Sleeping Beauty at Apple Hollow Farm


"I was waiting for you in my dreams;

There once lived a King and Queen who were very sorrowful because they had no children. When at last, after long waiting, a daughter was born, the King showed his delight by giving a christening feast. He invited all the fairies in the land to become the little princess's godmothers, hoping that each would bestow a gift upon her. After the christening all the guests returned to the palace, where a grand feast was prepared. Before each fairy was placed a splendid cover, with a spoon and knife and fork of pure gold studded with diamonds and rubies. As they were all sitting down at the table a very old fairy came into the hall. She had not been invited, because for more than fifty years she had not been heard of. The old fairy thought herself slighted, and muttered some angry threats that were overheard by one of the young fairies who chanced to sit beside her. Thinking that some harm might be done to the pretty babe, the young fairy hid herself behind the curtains in the hall. She did this so all the others might speak their wishes for the child first. Then, if any evil gift were bestowed upon the child, she might be able to counteract it. Then came the turn of the old fairy. Shaking her head spitefully, she uttered the wish that when the baby grew up she might prick her finger with a spindle and die of the wound. Just then the young fairy appeared from behind the curtains, and said in a cheerful tone, "Your Majesties may comfort yourselves; the princess shall not die. I have not the power to change entirely the ill-fortune just wished her by my ancient sister. The princess must indeed pierce her finger with a spindle, though she will not die, but sink instead into a deep sleep that will last a hundred years. At the end of that time a King's son shall come to awaken her." Years passed, and when she was just fifteen years of age, while wandering the castle she came to a room at the top of the tower, where she found a very old woman. "What are you doing, my good woman?" asked the princess. "I'm spinning, my pretty child," was the answer. "Ah, how charming! How do you do it? Let me try." She had no sooner taken the spindle than she pierced her finger with the point. She fell to the floor. There she lay, as beautiful as an angel, with the color still lingering in her lips and cheeks, but her eyes were tightly closed. She slept for a hundred years. At last a prince came to the chamber, where he saw the fairest sight he had ever beheld. The princess looked as if she had just closed her eyes. Trembling and filled with admiration, the prince approached the bed and knelt beside it. Some say he kissed her, but none saw it. Be that as it may, the princess awakened immediately. Looking at him tenderly, she said, in a soft and drowsy voice, "Is that you my prince? I have waited for you a very long time." And all the kingdom rejoiced in the happiness of the couple.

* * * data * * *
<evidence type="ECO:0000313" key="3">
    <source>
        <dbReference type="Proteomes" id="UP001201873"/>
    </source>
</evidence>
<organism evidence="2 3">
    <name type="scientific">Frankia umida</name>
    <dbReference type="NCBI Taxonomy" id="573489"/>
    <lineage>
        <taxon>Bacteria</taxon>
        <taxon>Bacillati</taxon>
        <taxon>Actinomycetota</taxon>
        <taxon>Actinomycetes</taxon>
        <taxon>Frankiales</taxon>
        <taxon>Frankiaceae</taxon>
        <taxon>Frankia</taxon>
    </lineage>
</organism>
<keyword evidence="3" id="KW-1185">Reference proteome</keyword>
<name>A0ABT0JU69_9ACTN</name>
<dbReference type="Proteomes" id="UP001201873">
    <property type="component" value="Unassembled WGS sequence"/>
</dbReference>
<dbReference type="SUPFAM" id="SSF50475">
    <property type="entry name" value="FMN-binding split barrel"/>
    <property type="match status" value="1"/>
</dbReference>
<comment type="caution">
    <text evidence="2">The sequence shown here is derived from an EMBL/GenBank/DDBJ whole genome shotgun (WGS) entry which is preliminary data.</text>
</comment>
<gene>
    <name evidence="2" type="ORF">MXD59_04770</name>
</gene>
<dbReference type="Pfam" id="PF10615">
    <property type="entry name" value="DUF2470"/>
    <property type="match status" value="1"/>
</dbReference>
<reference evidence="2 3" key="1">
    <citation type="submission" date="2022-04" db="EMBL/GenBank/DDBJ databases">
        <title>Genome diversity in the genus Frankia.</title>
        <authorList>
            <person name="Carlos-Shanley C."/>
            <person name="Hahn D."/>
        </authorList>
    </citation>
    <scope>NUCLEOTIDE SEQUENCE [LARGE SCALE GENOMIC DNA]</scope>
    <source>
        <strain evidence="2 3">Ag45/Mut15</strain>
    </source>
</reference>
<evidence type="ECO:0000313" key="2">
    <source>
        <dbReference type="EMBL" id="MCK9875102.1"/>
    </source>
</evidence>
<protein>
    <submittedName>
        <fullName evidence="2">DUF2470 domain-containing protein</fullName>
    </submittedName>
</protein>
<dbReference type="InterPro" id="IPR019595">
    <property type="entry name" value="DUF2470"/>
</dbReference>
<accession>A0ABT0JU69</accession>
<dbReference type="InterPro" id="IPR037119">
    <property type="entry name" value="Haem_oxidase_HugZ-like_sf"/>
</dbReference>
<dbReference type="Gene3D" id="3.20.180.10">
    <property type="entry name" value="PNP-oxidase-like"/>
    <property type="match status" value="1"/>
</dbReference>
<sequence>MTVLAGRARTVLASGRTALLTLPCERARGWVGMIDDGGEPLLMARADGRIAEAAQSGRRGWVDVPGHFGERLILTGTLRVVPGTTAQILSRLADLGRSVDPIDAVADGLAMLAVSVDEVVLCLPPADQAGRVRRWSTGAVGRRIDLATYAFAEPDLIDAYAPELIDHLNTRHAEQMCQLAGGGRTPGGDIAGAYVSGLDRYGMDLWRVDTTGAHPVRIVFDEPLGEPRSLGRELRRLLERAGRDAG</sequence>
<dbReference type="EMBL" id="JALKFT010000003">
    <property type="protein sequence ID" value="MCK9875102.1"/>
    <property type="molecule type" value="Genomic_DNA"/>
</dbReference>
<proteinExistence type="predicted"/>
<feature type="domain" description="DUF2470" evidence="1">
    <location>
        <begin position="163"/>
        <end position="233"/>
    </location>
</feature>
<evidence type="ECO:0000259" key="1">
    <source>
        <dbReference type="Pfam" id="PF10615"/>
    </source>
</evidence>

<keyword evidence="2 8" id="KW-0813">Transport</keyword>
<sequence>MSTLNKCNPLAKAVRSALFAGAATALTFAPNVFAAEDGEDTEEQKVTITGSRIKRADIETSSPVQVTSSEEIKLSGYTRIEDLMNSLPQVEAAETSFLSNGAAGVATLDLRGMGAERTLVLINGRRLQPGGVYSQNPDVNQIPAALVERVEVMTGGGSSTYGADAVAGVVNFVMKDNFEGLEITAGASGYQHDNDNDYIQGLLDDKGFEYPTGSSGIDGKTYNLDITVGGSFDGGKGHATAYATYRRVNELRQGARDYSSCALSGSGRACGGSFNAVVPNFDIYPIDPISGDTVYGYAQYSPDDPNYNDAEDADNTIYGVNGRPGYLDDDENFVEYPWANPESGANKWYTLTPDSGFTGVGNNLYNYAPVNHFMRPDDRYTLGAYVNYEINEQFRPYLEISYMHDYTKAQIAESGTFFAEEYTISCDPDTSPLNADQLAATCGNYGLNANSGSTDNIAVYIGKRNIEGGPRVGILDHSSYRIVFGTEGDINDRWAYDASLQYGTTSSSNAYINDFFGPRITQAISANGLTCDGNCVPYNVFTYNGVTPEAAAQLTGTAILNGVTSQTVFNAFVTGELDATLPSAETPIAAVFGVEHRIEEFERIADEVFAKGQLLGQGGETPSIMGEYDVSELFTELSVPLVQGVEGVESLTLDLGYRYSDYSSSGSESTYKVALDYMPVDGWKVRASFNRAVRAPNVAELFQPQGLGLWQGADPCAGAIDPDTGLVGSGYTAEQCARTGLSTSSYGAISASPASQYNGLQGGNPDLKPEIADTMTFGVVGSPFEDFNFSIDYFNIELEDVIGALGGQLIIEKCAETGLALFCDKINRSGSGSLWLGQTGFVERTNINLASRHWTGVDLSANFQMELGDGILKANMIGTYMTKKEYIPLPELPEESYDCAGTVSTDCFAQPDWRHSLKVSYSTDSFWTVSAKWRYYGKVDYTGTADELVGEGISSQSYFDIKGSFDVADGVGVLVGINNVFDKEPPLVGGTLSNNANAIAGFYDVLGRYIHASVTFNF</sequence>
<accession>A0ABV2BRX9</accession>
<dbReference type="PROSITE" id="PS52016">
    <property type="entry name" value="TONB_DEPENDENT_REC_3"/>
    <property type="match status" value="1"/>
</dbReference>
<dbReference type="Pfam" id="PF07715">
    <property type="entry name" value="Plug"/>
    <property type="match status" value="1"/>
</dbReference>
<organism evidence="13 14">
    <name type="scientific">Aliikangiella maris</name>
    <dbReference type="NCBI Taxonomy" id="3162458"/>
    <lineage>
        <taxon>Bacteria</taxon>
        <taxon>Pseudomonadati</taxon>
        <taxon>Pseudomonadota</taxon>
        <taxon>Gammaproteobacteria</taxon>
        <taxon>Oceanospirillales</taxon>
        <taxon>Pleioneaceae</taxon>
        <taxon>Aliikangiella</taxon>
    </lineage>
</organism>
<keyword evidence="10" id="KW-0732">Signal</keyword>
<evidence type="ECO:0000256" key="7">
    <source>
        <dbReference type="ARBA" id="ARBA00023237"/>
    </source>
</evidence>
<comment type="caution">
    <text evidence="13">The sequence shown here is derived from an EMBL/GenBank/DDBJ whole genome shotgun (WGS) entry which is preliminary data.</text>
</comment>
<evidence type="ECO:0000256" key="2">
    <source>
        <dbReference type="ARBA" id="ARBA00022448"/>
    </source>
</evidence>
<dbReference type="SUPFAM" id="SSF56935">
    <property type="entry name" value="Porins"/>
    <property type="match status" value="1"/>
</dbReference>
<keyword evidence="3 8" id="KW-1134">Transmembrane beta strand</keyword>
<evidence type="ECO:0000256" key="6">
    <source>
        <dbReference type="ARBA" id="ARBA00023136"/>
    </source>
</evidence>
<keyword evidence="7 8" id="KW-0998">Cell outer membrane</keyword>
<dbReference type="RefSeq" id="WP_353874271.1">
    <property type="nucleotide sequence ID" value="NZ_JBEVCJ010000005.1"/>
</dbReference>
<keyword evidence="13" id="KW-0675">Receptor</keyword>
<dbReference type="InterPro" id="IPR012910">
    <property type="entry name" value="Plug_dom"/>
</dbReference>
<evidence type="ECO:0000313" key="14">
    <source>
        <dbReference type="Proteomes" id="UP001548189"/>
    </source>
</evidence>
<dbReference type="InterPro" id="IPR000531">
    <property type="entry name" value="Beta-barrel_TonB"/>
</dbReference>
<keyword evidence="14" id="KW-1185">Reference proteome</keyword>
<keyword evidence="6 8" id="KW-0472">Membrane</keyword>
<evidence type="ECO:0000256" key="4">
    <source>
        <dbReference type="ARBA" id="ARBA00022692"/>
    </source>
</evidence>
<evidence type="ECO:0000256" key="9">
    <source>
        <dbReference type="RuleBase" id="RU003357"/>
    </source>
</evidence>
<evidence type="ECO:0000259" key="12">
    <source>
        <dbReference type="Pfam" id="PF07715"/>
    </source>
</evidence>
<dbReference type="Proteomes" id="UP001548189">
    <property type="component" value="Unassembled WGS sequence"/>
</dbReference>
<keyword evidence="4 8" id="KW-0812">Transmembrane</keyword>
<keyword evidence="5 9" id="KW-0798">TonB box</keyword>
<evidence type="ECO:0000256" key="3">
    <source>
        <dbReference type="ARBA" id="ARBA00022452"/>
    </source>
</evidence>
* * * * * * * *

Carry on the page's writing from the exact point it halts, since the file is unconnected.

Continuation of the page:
Editorial note: They lived happily ever after, as they always do in fairy tales, not quite so often, however, in real life.

Thanks to "The White Rose" for the suggestion, and Suza Scalora's "Mythopoeia" for the marvelous image.

For links to our spinning, weaving and knitting pages, or to find more fairy tales,

Copyright 1998 - 2011, Apple Hollow, LLC. Permission is required before using or reproducing material found on any of the pages on this site, regardless of whether text or images or unique ideas. Much of the art is original. Permission is NOT granted to anyone who intends to use our name, Apple Hollow, alone or in combination with any other words, for commercial or personal reason, on or off the net. Additionally, I have made every effort to both ask permission and give proper credit where necessary when using material from others, however, if any of this material is being displayed in a matter you feel is inappropriate, please contact me via email so I can correct the situation.

Mac This page last updated: 16 May 2012

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